Come August, the Australian technology sector will wave goodbye to one of its most familiar faces when Commonwealth Bank CIO Michael Harte boards a plane to join Barclays Bank in the UK.
No-one can ever have had any doubt about the New Zealander’s ambition. The move sees him expand his staff from 6500 to 55,000, his customer base from 8.5 million to 33 million.
He will take on a second core banking overhaul, one that is set to dwarf CBAs $1.5 billion legacy systems replacement.
There are 33 million new account holders he can impact.
Harte vows that - despite the multi-million dollar paycheck and the one-time Mediterranean island - all he wants to do is make the world a better place.
Even for someone who has achieved as much as the CommBank CIO, this can seem like a lofty ambition for a technology executive. But in his swansong Sydney address yesterday, under the appropriately grand chandeliers of the Shangri-La ballroom, Harte made it clear that he aspires to be remembered for loftier achievements than turning CBA onto cloud computing and cutting 23 data centres to two.
“It is evident in financial services that we can help people have a better, more fruitful, longer life,” he said.
“If I can find out what a customer wants and needs today, I help them spend in the right way, to build up their savings, and then we can plan for their future.
“People are looking to fulfil their lives and fulfil their opportunities. We want to make it easier for them to make these hard and sophisticated decisions.”
For one of Australia’s most prominent technology leaders, Michael Harte doesn’t talk about technology much at all.
He muses on the sources of human enterprise, the day-to-day struggles of everyday Australians, corporate social responsibility and even makes a couple of jokes at the expense of a certain Australian telco - always guaranteed to get a crowd on side.
He repeats the mantra of structuring the business around the customer enough times that it almost becomes believable. It is clear that the customer is someone he feels a very close affinity with, far beyond the realm of marketing copy.
“Once upon a time we would have 700 outages that would affect some customer in some way - we have now got that down to about two,” he recalled.
“There used to be people doing engineering in the back office who would say it doesn’t matter if the system is down. And to them I would say - why don’t you try to get some money out? Why don’t you try to check your balance?
"Why don’t you try to get money to your landlord and be unable to do it because you’ll find out how annoying it is and you’ll understand - through empathy - what it is like to be the customer.”
Finding the new Michael
CommBank is not the only big financial institution now left scouring executive ranks for a new technology leader. Three out of the big four - CBA, ANZ and Westpac - currently have a vacancy at the top.
Staying firmly on-theme, Harte said the customer-centric vision has to be the number one criteria of the bank’s recruiters.
“I don’t know who the candidates are,” he insisted, “but I wish them well and I hope that they have realised at least that focusing on the customer is the most valuable thing you can do.”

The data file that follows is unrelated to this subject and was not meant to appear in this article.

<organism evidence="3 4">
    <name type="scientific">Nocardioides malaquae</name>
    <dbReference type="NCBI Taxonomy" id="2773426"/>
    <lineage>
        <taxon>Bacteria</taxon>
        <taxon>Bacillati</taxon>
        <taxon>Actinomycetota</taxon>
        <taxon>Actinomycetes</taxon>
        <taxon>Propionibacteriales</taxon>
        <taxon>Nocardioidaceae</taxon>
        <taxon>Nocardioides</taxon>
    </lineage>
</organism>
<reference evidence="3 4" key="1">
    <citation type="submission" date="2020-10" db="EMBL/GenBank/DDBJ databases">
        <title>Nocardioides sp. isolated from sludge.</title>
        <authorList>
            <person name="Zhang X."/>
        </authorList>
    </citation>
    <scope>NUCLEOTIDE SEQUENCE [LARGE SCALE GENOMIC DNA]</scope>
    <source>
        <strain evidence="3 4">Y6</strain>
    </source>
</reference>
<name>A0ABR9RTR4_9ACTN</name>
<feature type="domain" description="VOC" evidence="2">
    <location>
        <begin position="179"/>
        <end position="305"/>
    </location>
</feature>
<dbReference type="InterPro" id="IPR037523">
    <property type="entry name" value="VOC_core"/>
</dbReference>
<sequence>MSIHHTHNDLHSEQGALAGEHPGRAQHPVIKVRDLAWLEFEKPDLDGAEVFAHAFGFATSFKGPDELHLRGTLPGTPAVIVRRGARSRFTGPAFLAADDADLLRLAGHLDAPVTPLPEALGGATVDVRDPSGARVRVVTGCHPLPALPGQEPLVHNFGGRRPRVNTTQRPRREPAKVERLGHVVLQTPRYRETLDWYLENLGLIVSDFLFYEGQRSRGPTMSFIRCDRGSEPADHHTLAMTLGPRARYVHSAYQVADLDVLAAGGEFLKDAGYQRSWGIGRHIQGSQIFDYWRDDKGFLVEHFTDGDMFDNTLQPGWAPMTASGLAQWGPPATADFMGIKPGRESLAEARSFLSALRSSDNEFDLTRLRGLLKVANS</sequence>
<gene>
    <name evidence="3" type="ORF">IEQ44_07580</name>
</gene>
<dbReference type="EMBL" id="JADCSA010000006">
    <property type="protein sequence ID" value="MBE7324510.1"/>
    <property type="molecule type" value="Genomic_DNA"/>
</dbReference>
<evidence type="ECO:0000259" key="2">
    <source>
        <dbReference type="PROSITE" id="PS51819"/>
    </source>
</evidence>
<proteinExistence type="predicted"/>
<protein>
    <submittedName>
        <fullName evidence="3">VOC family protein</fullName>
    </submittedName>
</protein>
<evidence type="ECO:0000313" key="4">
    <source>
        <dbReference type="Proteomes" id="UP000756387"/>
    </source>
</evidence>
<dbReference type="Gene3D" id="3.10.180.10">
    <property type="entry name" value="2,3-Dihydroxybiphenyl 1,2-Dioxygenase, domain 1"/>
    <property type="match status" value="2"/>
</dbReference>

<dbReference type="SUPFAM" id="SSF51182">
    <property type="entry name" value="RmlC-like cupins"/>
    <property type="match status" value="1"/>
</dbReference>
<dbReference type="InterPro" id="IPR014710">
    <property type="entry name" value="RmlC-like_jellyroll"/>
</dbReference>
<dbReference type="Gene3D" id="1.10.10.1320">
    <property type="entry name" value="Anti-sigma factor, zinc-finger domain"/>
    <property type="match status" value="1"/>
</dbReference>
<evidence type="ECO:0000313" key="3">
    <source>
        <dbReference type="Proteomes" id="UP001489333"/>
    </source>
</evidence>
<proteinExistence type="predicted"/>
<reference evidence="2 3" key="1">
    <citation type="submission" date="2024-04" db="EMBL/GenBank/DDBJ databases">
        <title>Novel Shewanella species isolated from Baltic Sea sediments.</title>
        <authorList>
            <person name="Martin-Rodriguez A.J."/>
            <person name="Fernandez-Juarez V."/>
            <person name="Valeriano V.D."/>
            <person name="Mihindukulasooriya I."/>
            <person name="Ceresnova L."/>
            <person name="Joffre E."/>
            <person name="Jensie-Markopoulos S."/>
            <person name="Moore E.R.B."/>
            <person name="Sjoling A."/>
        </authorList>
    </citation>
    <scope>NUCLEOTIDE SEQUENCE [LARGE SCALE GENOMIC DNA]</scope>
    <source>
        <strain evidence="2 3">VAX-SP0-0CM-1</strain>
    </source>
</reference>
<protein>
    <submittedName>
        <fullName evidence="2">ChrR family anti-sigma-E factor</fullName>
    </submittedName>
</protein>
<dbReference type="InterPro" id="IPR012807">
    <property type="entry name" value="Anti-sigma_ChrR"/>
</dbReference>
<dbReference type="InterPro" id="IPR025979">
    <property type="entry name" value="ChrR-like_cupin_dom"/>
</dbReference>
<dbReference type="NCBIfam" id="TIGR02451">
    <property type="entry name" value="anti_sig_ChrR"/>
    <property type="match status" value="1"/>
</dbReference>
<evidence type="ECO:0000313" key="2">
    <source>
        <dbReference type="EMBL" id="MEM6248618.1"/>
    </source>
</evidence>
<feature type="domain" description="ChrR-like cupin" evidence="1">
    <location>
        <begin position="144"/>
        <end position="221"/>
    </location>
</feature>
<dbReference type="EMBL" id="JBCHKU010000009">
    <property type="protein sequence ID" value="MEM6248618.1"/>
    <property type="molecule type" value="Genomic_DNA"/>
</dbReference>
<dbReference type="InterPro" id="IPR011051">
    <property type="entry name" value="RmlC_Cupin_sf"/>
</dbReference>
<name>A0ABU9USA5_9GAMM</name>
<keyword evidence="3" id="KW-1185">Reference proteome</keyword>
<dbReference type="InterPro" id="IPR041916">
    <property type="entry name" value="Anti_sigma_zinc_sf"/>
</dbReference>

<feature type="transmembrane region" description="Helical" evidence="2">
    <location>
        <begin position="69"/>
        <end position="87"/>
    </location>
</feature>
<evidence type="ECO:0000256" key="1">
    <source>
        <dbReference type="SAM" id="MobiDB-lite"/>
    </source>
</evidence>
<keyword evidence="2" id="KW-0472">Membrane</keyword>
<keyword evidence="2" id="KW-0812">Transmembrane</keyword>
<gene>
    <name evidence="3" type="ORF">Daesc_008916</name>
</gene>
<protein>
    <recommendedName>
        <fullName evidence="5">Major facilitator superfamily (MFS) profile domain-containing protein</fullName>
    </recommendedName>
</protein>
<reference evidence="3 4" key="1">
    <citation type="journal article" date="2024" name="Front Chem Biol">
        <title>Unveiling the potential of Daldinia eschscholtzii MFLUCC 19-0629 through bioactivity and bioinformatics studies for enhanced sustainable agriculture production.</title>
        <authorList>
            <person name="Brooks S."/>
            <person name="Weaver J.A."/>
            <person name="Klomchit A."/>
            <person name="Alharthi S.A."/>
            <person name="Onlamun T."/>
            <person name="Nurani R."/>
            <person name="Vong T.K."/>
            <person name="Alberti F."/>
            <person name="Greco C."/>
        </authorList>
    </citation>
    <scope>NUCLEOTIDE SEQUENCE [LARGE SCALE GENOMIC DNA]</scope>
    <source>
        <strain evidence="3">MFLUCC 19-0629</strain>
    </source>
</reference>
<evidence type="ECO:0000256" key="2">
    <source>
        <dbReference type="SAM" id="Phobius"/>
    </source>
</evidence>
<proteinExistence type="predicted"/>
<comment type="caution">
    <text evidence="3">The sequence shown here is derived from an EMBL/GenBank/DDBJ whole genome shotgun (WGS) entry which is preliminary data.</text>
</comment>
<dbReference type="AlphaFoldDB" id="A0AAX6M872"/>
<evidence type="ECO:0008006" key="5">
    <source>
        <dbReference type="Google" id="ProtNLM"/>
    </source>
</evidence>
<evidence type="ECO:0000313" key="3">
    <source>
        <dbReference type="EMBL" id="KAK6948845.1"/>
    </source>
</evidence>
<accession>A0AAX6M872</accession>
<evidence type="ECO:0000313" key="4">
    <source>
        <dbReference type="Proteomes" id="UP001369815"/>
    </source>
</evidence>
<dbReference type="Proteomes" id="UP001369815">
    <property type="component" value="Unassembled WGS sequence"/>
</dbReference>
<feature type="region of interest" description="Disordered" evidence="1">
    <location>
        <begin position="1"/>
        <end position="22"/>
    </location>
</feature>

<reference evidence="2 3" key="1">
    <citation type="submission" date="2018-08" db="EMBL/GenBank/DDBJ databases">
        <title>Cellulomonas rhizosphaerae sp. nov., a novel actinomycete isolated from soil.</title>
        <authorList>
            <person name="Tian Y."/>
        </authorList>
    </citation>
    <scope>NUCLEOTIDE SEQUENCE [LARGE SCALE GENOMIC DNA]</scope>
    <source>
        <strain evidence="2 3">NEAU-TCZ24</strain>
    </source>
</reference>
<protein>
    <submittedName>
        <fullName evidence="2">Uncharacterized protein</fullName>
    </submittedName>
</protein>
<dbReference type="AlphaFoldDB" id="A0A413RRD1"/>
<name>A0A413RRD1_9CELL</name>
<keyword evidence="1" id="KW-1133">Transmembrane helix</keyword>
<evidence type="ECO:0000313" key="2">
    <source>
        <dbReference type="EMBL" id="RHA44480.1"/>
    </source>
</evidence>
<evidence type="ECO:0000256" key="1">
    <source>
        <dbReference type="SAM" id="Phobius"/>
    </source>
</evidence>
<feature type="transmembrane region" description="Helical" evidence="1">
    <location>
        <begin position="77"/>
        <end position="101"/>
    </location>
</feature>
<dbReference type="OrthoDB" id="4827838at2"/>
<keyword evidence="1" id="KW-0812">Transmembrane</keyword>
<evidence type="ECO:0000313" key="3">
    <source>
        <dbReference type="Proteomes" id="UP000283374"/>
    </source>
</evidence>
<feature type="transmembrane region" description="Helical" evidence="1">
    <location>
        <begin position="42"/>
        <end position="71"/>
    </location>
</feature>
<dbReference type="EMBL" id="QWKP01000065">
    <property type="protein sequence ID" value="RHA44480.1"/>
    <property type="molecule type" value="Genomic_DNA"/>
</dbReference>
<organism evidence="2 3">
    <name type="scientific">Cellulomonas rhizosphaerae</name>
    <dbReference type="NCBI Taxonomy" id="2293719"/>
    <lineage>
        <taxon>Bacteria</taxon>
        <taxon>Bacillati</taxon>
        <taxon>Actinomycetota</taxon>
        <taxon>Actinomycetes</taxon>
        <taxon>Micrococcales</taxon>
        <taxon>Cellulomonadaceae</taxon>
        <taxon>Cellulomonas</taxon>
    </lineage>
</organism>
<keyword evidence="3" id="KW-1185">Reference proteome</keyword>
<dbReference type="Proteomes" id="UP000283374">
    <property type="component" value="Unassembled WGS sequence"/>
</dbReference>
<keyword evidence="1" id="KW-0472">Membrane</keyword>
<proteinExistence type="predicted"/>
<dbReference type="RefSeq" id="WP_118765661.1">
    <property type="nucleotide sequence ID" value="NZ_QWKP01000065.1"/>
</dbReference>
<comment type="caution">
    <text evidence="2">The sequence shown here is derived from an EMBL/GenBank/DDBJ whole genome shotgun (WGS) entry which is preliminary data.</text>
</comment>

“Everyone will go about that in their own way, but without the customer, you’re nothing.”
His checklist for sorting the true believers from the well-rehearsed pretenders is based on track record.
“The evidence is there if they have designed a data structure that is customer based, and if they’re changing all their business rules to be engaged with the customer rather than just managing the firm,” he said.
“If they’re just maintaining the systems of record - then they’re lost.”
Can a CIO make the world a better place?
Whether or not a CIO - even one with the self-confidence embodied by CommBank's 'celebrity CIO' - can reasonably aspire to make the world a better place is a matter we will leave to the water coolers of Darling Harbour’s glass-framed offices.
But one thing is for sure - Barclays could sure use a superhero right now.
In February news broke that the personal details of as many as 27,000 Barclays customers had been stolen and sold on the black market to financial scammers.
Harte understands how the impact of any adverse event reverberates through the community.
“The banking system is there for a very good reason,” he insists. “If you did all the calculations you would figure out that we create so much value by virtue of helping people get into their business and improve their position. But every now and then we stuff something up and it takes a decade to repair it.”
But Harte has what he calls “The Wisdom of Ralph” (Norris) up his sleeve, and plans to use it.
“I think that the wisdom of Ralph, and that customer centricity, serves us well,” he told iTnews. “I don’t want to sell generics like in healthcare where everyone gets an aspirin.”
All things going smoothly, Barclays should get at least five years out of Harte before he “hangs up his boots” for good.
“They are one year into their transformation, I predict it will take six. I reckon I have got about five years left in me minimum - but I might have to hang around for eight,” he said.
“I will be well and truly tired by then.”